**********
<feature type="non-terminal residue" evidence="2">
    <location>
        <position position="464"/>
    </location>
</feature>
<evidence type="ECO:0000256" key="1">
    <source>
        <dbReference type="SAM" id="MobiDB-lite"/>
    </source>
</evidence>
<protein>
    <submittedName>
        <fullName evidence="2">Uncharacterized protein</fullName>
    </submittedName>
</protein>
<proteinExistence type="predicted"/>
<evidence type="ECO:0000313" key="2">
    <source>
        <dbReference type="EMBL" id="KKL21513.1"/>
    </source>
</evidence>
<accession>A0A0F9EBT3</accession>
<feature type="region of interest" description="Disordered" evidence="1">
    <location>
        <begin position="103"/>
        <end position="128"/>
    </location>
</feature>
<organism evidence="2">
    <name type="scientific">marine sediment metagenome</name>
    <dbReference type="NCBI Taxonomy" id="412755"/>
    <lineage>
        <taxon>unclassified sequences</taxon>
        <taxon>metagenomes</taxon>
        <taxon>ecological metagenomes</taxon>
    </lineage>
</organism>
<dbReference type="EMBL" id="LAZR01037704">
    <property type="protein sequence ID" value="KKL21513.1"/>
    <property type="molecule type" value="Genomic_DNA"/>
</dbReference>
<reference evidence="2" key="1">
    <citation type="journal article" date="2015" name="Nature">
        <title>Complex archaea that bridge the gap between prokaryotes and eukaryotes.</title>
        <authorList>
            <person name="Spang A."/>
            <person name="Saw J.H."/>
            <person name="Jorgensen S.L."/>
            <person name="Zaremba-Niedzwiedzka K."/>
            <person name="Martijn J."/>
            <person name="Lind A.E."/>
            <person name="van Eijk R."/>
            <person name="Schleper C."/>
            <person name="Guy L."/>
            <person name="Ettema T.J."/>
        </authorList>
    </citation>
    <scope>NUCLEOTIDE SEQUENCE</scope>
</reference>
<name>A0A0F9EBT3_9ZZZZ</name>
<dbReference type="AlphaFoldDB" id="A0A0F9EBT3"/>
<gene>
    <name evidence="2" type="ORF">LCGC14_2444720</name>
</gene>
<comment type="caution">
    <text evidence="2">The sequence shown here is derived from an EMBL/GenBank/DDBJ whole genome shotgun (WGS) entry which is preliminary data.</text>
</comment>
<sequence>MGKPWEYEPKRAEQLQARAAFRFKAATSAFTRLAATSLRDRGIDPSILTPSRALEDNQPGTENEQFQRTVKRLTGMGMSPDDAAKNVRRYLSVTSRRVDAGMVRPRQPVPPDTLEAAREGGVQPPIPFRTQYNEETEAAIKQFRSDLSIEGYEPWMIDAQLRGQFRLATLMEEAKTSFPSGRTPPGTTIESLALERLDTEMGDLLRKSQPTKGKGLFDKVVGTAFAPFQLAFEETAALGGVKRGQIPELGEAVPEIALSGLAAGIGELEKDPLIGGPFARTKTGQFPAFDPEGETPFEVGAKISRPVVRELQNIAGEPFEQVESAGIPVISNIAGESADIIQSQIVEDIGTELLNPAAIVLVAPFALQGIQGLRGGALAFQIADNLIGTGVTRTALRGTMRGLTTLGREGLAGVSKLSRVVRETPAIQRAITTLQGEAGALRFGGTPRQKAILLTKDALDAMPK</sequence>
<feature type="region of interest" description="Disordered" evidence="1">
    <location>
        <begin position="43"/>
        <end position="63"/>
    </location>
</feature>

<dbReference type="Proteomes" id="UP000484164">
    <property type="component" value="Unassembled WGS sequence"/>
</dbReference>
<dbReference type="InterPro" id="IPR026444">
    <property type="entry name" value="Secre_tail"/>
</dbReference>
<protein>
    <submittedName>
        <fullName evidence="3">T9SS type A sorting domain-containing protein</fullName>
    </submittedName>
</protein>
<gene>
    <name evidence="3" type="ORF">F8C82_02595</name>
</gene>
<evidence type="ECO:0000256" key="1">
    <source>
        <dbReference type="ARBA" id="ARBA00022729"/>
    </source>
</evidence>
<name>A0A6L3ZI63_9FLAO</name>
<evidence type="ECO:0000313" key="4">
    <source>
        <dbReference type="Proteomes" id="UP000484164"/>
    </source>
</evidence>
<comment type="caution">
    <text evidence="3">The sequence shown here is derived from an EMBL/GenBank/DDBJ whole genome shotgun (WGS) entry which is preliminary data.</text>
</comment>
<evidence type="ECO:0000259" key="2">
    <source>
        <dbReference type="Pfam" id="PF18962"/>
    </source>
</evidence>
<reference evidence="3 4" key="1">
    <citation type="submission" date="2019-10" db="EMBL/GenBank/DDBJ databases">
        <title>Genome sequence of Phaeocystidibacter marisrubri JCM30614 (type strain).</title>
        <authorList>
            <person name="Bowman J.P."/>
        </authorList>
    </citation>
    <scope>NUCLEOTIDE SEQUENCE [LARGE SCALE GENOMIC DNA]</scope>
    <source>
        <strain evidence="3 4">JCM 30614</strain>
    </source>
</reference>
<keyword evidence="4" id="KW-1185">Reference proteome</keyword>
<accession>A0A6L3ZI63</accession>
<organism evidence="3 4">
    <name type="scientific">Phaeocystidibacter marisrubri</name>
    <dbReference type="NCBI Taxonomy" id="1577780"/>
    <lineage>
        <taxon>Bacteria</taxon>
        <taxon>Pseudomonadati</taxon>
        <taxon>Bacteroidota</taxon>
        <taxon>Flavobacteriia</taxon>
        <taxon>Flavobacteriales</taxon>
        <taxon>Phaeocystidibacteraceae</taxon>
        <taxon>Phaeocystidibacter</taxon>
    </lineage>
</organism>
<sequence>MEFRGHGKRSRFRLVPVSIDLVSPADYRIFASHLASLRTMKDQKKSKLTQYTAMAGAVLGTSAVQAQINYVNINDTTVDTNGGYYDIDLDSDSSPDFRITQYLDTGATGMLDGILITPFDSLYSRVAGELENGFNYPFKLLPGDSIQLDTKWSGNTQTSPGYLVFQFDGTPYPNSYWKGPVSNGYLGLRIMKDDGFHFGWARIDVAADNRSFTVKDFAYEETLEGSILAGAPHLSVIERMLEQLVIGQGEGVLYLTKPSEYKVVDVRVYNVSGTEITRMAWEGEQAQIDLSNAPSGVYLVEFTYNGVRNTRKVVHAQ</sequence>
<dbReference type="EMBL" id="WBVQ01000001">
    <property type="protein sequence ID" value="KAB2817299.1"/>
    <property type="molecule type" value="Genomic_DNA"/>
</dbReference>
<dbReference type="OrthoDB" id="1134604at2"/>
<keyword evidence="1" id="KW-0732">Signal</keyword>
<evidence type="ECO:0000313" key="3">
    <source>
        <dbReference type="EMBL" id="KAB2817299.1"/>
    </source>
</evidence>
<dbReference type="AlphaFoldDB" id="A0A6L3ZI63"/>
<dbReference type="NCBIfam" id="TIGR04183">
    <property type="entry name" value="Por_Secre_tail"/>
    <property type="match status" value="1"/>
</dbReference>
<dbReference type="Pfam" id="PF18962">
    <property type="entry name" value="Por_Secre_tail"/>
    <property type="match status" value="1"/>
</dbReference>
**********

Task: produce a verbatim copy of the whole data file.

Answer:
<feature type="non-terminal residue" evidence="2">
    <location>
        <position position="464"/>
    </location>
</feature>
<evidence type="ECO:0000256" key="1">
    <source>
        <dbReference type="SAM" id="MobiDB-lite"/>
    </source>
</evidence>
<protein>
    <submittedName>
        <fullName evidence="2">Uncharacterized protein</fullName>
    </submittedName>
</protein>
<proteinExistence type="predicted"/>
<evidence type="ECO:0000313" key="2">
    <source>
        <dbReference type="EMBL" id="KKL21513.1"/>
    </source>
</evidence>
<accession>A0A0F9EBT3</accession>
<feature type="region of interest" description="Disordered" evidence="1">
    <location>
        <begin position="103"/>
        <end position="128"/>
    </location>
</feature>
<organism evidence="2">
    <name type="scientific">marine sediment metagenome</name>
    <dbReference type="NCBI Taxonomy" id="412755"/>
    <lineage>
        <taxon>unclassified sequences</taxon>
        <taxon>metagenomes</taxon>
        <taxon>ecological metagenomes</taxon>
    </lineage>
</organism>
<dbReference type="EMBL" id="LAZR01037704">
    <property type="protein sequence ID" value="KKL21513.1"/>
    <property type="molecule type" value="Genomic_DNA"/>
</dbReference>
<reference evidence="2" key="1">
    <citation type="journal article" date="2015" name="Nature">
        <title>Complex archaea that bridge the gap between prokaryotes and eukaryotes.</title>
        <authorList>
            <person name="Spang A."/>
            <person name="Saw J.H."/>
            <person name="Jorgensen S.L."/>
            <person name="Zaremba-Niedzwiedzka K."/>
            <person name="Martijn J."/>
            <person name="Lind A.E."/>
            <person name="van Eijk R."/>
            <person name="Schleper C."/>
            <person name="Guy L."/>
            <person name="Ettema T.J."/>
        </authorList>
    </citation>
    <scope>NUCLEOTIDE SEQUENCE</scope>
</reference>
<name>A0A0F9EBT3_9ZZZZ</name>
<dbReference type="AlphaFoldDB" id="A0A0F9EBT3"/>
<gene>
    <name evidence="2" type="ORF">LCGC14_2444720</name>
</gene>
<comment type="caution">
    <text evidence="2">The sequence shown here is derived from an EMBL/GenBank/DDBJ whole genome shotgun (WGS) entry which is preliminary data.</text>
</comment>
<sequence>MGKPWEYEPKRAEQLQARAAFRFKAATSAFTRLAATSLRDRGIDPSILTPSRALEDNQPGTENEQFQRTVKRLTGMGMSPDDAAKNVRRYLSVTSRRVDAGMVRPRQPVPPDTLEAAREGGVQPPIPFRTQYNEETEAAIKQFRSDLSIEGYEPWMIDAQLRGQFRLATLMEEAKTSFPSGRTPPGTTIESLALERLDTEMGDLLRKSQPTKGKGLFDKVVGTAFAPFQLAFEETAALGGVKRGQIPELGEAVPEIALSGLAAGIGELEKDPLIGGPFARTKTGQFPAFDPEGETPFEVGAKISRPVVRELQNIAGEPFEQVESAGIPVISNIAGESADIIQSQIVEDIGTELLNPAAIVLVAPFALQGIQGLRGGALAFQIADNLIGTGVTRTALRGTMRGLTTLGREGLAGVSKLSRVVRETPAIQRAITTLQGEAGALRFGGTPRQKAILLTKDALDAMPK</sequence>
<feature type="region of interest" description="Disordered" evidence="1">
    <location>
        <begin position="43"/>
        <end position="63"/>
    </location>
</feature>

<dbReference type="Proteomes" id="UP000484164">
    <property type="component" value="Unassembled WGS sequence"/>
</dbReference>
<dbReference type="InterPro" id="IPR026444">
    <property type="entry name" value="Secre_tail"/>
</dbReference>
<protein>
    <submittedName>
        <fullName evidence="3">T9SS type A sorting domain-containing protein</fullName>
    </submittedName>
</protein>
<gene>
    <name evidence="3" type="ORF">F8C82_02595</name>
</gene>
<evidence type="ECO:0000256" key="1">
    <source>
        <dbReference type="ARBA" id="ARBA00022729"/>
    </source>
</evidence>
<name>A0A6L3ZI63_9FLAO</name>
<evidence type="ECO:0000313" key="4">
    <source>
        <dbReference type="Proteomes" id="UP000484164"/>
    </source>
</evidence>
<comment type="caution">
    <text evidence="3">The sequence shown here is derived from an EMBL/GenBank/DDBJ whole genome shotgun (WGS) entry which is preliminary data.</text>
</comment>
<evidence type="ECO:0000259" key="2">
    <source>
        <dbReference type="Pfam" id="PF18962"/>
    </source>
</evidence>
<reference evidence="3 4" key="1">
    <citation type="submission" date="2019-10" db="EMBL/GenBank/DDBJ databases">
        <title>Genome sequence of Phaeocystidibacter marisrubri JCM30614 (type strain).</title>
        <authorList>
            <person name="Bowman J.P."/>
        </authorList>
    </citation>
    <scope>NUCLEOTIDE SEQUENCE [LARGE SCALE GENOMIC DNA]</scope>
    <source>
        <strain evidence="3 4">JCM 30614</strain>
    </source>
</reference>
<keyword evidence="4" id="KW-1185">Reference proteome</keyword>
<accession>A0A6L3ZI63</accession>
<organism evidence="3 4">
    <name type="scientific">Phaeocystidibacter marisrubri</name>
    <dbReference type="NCBI Taxonomy" id="1577780"/>
    <lineage>
        <taxon>Bacteria</taxon>
        <taxon>Pseudomonadati</taxon>
        <taxon>Bacteroidota</taxon>
        <taxon>Flavobacteriia</taxon>
        <taxon>Flavobacteriales</taxon>
        <taxon>Phaeocystidibacteraceae</taxon>
        <taxon>Phaeocystidibacter</taxon>
    </lineage>
</organism>
<sequence>MEFRGHGKRSRFRLVPVSIDLVSPADYRIFASHLASLRTMKDQKKSKLTQYTAMAGAVLGTSAVQAQINYVNINDTTVDTNGGYYDIDLDSDSSPDFRITQYLDTGATGMLDGILITPFDSLYSRVAGELENGFNYPFKLLPGDSIQLDTKWSGNTQTSPGYLVFQFDGTPYPNSYWKGPVSNGYLGLRIMKDDGFHFGWARIDVAADNRSFTVKDFAYEETLEGSILAGAPHLSVIERMLEQLVIGQGEGVLYLTKPSEYKVVDVRVYNVSGTEITRMAWEGEQAQIDLSNAPSGVYLVEFTYNGVRNTRKVVHAQ</sequence>
<dbReference type="EMBL" id="WBVQ01000001">
    <property type="protein sequence ID" value="KAB2817299.1"/>
    <property type="molecule type" value="Genomic_DNA"/>
</dbReference>
<dbReference type="OrthoDB" id="1134604at2"/>
<keyword evidence="1" id="KW-0732">Signal</keyword>
<evidence type="ECO:0000313" key="3">
    <source>
        <dbReference type="EMBL" id="KAB2817299.1"/>
    </source>
</evidence>
<dbReference type="AlphaFoldDB" id="A0A6L3ZI63"/>
<dbReference type="NCBIfam" id="TIGR04183">
    <property type="entry name" value="Por_Secre_tail"/>
    <property type="match status" value="1"/>
</dbReference>
<dbReference type="Pfam" id="PF18962">
    <property type="entry name" value="Por_Secre_tail"/>
    <property type="match status" value="1"/>
</dbReference>